There aren’t many shows out there quite like FOX’s Empire. The dramatic take on the modern hip-hop industry truly has it all: Intrigue, betrayal, scheming, you name it. But within the story, the show manages to balance its more musical elements in a way that no other competitor has quite managed so well. Its musical interludes don’t feel forced like Glee, and the performances feel more bombastic than those of Nashville (essentially the country music counterpart to Empire). In a time where musical television is largely played out, here we have a show that managed to turn the medium into something entirely different while still using a tried and true formula.
Empire is a show that specializes in pulp drama, with creator Lee Daniels having pulled much of his inspiration from the infamous soap opera, Dynasty. The series expertly infuses only the most valuable aspects of soap television into a primetime hit, lays on a killer soundtrack, and then leans on its incredible cast to deliver the final product. The end result is a beautiful combination of solid writing, entertaining music, and a story that practically begs you to binge-watch.
But what was it that turned Empire from underdog into the second most watched show on television behind The Walking Dead? It certainly didn’t start out the smash hit that it is now. For one, FOX marketed the absolute living hell out of the show leading into its premiere. When it finally first hit the airwaves in early January of 2015, it debuted to 9.8 million viewers and a 3.7 rating, making for FOX’s biggest premiere in over three years. Even that was just the tip of the iceberg in terms of the show’s potential though, as the growth only proliferated from week to week.
A clever marketing strategy from FOX was key in gathering more viewers every week. Debuting midseason made it so the network could advertise it during primetime for their other most-watched properties during the Fall. All the while, it wasn’t hard to garner buzz once it debuted, with each episode of the series going straight to Hulu directly after airing. What happened after this was largely unprecedented over the last two decades. The show grew 80% from its premiere to the end of the season, culminating in an absolutely monstrous finale that hauled in almost 17 million viewers.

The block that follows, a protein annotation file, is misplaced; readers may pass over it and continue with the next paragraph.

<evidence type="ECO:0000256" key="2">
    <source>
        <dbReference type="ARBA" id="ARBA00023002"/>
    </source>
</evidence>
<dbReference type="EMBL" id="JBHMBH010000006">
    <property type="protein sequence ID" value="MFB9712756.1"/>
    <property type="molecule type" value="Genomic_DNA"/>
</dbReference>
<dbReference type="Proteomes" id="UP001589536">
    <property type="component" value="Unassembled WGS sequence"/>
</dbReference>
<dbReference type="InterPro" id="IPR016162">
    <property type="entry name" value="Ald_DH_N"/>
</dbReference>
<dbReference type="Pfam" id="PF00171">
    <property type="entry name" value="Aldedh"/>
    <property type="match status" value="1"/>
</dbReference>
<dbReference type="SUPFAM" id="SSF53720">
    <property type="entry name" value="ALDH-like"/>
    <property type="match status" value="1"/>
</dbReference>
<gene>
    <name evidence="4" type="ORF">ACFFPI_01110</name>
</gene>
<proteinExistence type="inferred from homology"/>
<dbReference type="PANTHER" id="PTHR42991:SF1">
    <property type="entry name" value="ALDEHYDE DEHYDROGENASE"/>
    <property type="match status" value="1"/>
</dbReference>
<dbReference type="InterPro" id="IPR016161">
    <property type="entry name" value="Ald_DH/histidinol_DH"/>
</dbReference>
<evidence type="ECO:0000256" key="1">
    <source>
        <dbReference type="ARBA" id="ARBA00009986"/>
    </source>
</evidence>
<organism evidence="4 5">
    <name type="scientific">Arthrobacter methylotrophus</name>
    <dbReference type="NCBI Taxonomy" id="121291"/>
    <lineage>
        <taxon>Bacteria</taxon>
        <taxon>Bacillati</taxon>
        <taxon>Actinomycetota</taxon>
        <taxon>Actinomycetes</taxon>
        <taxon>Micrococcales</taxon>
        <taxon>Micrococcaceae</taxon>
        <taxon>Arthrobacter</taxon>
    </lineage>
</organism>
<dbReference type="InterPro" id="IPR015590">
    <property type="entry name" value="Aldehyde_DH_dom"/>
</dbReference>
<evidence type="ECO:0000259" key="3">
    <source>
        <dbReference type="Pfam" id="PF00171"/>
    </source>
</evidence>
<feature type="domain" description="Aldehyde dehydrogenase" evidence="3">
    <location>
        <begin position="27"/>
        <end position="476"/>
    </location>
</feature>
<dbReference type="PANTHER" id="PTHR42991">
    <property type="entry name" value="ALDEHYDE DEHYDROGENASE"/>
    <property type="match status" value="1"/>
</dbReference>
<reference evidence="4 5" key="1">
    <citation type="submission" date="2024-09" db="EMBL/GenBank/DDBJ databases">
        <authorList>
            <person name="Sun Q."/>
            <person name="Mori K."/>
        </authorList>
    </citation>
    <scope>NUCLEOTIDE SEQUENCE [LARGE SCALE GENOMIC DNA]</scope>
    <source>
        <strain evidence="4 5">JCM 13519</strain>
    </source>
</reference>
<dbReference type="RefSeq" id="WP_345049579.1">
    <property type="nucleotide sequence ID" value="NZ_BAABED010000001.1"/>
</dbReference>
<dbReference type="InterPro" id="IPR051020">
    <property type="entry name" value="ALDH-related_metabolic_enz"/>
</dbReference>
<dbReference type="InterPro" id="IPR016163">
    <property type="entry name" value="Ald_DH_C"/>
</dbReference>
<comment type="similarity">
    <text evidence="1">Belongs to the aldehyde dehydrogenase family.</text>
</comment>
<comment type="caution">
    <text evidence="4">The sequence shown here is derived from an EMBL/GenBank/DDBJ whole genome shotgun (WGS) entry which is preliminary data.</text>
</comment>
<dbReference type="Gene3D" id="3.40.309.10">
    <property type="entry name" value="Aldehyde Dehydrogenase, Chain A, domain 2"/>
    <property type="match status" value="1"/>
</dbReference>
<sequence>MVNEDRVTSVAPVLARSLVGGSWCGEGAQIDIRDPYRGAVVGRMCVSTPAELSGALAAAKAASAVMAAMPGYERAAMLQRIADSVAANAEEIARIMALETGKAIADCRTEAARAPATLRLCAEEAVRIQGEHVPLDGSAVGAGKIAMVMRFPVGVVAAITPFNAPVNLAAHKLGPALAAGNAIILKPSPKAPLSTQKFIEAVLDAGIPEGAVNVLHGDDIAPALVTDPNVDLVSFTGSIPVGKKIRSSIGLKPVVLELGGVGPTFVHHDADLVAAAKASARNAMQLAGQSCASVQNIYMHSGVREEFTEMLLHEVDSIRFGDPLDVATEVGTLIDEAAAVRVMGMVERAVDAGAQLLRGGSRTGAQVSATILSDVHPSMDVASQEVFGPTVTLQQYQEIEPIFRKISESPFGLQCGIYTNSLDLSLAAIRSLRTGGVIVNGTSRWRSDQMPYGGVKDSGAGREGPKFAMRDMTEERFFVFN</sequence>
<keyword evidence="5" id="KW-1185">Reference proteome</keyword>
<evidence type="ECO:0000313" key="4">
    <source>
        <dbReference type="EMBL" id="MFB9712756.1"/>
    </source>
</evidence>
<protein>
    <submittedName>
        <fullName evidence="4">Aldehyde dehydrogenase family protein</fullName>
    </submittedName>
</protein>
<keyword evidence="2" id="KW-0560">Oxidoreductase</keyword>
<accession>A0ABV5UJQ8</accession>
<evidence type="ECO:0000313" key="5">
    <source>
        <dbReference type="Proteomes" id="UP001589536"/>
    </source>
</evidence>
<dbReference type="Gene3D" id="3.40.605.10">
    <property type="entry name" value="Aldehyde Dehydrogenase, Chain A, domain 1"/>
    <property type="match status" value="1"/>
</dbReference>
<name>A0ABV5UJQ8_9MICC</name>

The age of streaming worked in FOX’s favor in a big way for Empire, giving them a perfect venue to ensure no new viewers felt like they couldn’t catch up if they missed the opening weeks of the season. This strategy is continuing to pay dividends even now, with all 10 episodes of the show still available to stream on Hulu leading into the Season 2 premiere. According to the most recent data, Empire‘s streaming audience was upwards of 5.6 million between Hulu and Fox.com, with VOD acting as a main focus for the network. This strategy has yielded actual, tangible results, with the show growing in ratings and viewers in each subsequent week of airing, with streaming acting as a boon to new fans.
There are many out there who theorize that Empire has only begun growing. Slate notes that up to 53% of African-American women in the 35-49 demo tuned into the show, for what they cite as “Super Bowl-size ratings.” That being so, white audiences are still in the single digits percentile in that same demo for both men and women. This means an enormous untapped well of viewers is still out there, that could continue to help Empire continue its climb to the top of the mountain. Season 2 premieres September 23, so the wait is officially on.
Follow Nick on Twitter @NickNorthwest